8. I know they did, I wasn't questioning your numbers. The NEC is one of the nicer codes for laying out numbers.....and the color pictures are nice too..... My comment and number were to point out the numbers on the motor tag don't make sense.
  9. I thought that amp draw seemed low, and Steve seems to agree. Something is not right with that label. Just straight by the numbers, 1 hp = 746 watts. That would mean 5 hp = 3728 watts. Watts/volts = amps, so 3728 watts @ 230v = 16.2 amps. These are theoretical numbers and would need put into real work application. Wire for extension cords is different in terms of wire type and coatings. Romex is actually just a brand name of wire, not a type.
  10. That amp load seems oddly small to me for a 5 hp motor. If I remember right most 220-240v 5 hp motors are 20-28 FLA? Also, NM cable (Romex) is not the right type of wire to use for extension cords.....I would highly recommend adding that sub panel now. It's really not that hard to do, and isn't that expensive.
  11. Most of southern Ohio does not have any zoning or building department for rural areas, so you can build whatever you want wherever you want. There are lots of places where you will see a $750k house next to a house trailer. Even in some of the smaller cities there is not much in terms of regulations. Up in northern Ohio most rural areas have zoning of some type, and almost all cities have a zoning and building department. The township I’m in has zoning, but no building department. You are supposed to get a zoning permit for any structural added or addition. There is a small fee, if it is waived for agricultural buildings. The county just recently has started making people get plumbing permits. Marcusb - great progress. I have always liked that style of barn, although you don’t see many in this area. What is the overall size? Are you putting battens over the joints, or isn’t wind blown snow much of an issue this far south?
  12. I have a '74 3000 gasser that has treated me pretty well. Those older Fords are fairly bulletproof tractors. I've been somewhat looking for a 4xxx series diesel to replace the 3000 since that's the only gas tractor I have. The house/farm is SE of Sandusky, but my wife currently lives in Logan so I'm down in the Hocking Hills area quite often. I'm guessing your trying to get it dried in before the snow flies?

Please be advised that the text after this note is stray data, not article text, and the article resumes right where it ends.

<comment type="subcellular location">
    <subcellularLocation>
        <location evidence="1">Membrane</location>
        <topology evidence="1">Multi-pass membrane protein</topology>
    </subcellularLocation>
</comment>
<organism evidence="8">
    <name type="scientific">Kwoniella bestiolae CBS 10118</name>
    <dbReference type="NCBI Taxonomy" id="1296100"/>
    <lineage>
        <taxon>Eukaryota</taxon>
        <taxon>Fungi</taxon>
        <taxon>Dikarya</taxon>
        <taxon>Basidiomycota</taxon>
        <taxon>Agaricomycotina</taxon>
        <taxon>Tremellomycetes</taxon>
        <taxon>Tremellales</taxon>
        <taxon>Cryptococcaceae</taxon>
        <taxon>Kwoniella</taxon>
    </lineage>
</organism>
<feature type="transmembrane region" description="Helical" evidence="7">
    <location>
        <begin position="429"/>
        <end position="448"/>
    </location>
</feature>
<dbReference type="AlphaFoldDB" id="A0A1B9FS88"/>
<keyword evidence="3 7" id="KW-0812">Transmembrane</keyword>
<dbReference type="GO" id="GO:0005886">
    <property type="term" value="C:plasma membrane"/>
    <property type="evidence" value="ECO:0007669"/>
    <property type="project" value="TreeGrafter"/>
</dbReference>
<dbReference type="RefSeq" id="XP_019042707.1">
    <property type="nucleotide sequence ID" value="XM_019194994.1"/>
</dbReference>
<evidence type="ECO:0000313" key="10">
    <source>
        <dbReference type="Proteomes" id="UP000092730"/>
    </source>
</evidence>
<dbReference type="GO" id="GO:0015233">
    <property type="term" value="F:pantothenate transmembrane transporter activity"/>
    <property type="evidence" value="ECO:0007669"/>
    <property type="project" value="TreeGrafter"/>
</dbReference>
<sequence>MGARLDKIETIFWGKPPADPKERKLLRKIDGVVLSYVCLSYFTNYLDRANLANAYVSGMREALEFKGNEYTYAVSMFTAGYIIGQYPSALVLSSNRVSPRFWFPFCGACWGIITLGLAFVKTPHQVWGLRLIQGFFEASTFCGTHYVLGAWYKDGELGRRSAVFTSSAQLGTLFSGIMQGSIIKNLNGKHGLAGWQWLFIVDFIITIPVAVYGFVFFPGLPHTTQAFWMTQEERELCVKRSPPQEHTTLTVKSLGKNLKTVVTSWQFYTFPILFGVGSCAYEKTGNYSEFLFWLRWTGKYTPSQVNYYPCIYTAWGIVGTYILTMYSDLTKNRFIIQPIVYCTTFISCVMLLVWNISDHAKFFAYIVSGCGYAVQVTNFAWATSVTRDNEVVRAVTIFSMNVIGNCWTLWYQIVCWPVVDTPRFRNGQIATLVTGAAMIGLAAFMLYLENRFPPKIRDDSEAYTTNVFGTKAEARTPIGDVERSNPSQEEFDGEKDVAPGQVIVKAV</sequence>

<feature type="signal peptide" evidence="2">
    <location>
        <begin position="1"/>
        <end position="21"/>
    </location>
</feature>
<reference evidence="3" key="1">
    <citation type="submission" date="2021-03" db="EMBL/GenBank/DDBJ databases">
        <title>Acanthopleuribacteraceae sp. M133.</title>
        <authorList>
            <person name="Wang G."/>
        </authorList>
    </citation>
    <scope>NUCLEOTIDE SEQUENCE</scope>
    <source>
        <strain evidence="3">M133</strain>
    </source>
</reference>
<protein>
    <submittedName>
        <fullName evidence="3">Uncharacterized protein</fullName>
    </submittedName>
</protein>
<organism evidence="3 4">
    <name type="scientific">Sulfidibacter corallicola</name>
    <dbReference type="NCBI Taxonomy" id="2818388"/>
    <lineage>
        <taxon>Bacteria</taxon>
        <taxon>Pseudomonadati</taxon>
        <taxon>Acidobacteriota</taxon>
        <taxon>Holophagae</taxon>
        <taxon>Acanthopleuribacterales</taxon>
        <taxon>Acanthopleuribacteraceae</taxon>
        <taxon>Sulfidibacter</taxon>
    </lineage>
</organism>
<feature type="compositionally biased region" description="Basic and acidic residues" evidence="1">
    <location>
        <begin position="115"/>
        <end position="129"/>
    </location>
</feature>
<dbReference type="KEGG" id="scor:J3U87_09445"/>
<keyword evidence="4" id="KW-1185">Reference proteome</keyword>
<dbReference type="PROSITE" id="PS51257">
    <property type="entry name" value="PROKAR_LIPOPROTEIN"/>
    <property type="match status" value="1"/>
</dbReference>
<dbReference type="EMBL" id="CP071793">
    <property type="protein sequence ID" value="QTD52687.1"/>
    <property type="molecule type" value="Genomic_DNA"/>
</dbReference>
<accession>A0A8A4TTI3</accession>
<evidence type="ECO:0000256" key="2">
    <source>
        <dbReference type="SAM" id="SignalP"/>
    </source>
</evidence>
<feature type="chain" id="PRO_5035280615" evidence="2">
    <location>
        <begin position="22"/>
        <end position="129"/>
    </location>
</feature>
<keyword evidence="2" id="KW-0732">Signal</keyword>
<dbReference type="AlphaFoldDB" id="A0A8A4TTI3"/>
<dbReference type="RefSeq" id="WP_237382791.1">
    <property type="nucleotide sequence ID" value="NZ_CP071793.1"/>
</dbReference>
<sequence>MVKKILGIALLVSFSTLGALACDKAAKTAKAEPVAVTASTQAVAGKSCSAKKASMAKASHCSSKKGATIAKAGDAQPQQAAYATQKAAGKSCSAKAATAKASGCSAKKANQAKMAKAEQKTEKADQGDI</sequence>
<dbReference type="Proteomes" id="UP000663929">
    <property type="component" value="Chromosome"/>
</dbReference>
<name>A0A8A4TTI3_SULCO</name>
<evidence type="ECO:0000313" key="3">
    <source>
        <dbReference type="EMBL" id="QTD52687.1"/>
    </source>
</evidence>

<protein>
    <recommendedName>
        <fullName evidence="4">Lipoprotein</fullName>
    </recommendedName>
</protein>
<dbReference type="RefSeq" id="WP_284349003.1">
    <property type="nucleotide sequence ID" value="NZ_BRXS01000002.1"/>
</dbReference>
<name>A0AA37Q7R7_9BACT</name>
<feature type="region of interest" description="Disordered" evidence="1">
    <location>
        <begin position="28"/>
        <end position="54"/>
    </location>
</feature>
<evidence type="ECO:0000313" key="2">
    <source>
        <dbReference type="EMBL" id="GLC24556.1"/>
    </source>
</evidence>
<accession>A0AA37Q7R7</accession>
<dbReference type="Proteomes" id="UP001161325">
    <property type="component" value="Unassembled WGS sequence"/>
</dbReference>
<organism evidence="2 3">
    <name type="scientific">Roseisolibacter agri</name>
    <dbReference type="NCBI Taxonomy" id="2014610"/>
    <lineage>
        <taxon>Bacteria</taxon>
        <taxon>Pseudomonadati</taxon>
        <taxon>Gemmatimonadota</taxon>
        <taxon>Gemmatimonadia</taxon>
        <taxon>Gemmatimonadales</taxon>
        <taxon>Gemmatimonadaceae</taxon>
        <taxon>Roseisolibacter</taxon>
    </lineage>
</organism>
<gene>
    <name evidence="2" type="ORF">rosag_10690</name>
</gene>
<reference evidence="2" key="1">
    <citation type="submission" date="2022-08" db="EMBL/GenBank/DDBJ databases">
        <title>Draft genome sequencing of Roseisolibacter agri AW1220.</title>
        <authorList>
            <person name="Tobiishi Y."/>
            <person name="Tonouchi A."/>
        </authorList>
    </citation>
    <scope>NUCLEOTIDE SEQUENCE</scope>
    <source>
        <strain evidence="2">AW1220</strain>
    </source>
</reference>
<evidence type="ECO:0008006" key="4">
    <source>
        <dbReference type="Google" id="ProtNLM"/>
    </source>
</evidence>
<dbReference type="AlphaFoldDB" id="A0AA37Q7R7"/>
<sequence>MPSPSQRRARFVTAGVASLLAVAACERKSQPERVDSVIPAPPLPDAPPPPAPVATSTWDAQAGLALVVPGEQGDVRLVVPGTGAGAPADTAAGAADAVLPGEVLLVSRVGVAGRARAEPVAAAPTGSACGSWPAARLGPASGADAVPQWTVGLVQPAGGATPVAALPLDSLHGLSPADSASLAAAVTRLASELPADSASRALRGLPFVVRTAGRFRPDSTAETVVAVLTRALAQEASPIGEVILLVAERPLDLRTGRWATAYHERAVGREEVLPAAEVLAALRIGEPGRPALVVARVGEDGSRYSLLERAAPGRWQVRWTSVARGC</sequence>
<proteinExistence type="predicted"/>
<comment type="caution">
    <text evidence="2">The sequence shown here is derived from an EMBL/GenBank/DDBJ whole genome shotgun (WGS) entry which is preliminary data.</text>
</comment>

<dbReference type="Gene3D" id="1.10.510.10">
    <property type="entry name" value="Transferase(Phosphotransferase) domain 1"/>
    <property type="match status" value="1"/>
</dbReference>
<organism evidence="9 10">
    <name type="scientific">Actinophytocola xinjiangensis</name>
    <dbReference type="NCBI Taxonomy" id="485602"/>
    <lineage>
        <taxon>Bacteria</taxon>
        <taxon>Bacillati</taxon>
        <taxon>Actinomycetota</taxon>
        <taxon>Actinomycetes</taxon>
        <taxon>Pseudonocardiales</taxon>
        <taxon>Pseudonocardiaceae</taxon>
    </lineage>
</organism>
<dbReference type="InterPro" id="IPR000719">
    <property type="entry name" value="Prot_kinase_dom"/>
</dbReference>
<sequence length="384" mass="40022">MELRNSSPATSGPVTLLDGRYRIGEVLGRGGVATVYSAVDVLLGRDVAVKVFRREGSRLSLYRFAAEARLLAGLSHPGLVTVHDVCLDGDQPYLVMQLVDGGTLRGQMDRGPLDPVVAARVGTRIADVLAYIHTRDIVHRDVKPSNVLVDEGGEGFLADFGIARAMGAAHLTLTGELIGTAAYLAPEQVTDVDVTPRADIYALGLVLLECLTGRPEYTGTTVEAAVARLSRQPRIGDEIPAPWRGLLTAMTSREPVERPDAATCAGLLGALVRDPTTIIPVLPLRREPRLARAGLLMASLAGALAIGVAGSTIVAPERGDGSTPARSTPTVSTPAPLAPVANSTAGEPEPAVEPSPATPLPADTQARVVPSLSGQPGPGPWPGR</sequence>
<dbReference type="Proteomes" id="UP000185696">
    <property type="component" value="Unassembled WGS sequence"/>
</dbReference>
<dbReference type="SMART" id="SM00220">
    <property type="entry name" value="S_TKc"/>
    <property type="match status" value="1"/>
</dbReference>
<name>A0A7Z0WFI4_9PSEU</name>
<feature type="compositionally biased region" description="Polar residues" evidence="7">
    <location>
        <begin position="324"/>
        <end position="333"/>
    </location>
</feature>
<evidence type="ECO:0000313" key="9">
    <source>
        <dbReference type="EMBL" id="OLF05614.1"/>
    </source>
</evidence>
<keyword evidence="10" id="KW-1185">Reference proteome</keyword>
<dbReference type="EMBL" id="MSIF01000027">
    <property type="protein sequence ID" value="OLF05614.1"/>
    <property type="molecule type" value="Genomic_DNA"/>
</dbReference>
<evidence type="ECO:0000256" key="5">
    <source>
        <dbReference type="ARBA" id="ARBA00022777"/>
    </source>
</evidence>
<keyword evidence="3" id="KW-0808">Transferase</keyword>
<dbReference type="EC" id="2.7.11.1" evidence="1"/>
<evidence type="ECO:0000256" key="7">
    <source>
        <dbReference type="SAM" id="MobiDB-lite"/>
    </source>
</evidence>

13. As a beginner myself, who has a 217# Peter Wright, unless you have the money burning a hole in your pocket and just want to spend it I think I would pass on that one. It looks like a fine anvil, but they extra cost would provide some good seed money for some other items you could use. There is a guy just south of Mansfield who has a 160# English pattern for $350, that's the direction I would go personally. It's not a perfect anvil, but it's usable. A lot would also depend on the type of smithing you plan on doing as well.
  14. Asphalt shingles is not an option I would recommend. Most manufactures require a 4/12 pitch, but may reduce that to 3/12 if you use ice guard and reduce the shingle exposure. Your roof looks to be a 1/12 pitch or less. If it is that flat screw down metal roofing is also not recommended. A concealed fastener standing seam roof may be ok if installed and flashed properly. Standing seam will probably require a layer of underlayment (synthetic felt is the best) of a slip surface over the Zip panels to maintain warranty. With how flat it looks, I would think a rubber roof (fully adhered) would be your best bet. Removing the shingles on the existing and extend your rubber at 24-30 inches would be best. As Marcusb mentioned snow load would be a concern of mine. Almost more so ice loading could be a big problem depending on how you insulate the roof.
  15. Good to see some progress, looking good. Dolmar makes some nice saws, a buddy of mine has a few. One of is 7910's is ported and even with a 54" bar it will eat some wood. What model is the Ford, mid-late '60's 4000? Roughly what area of southern Ohio are you in?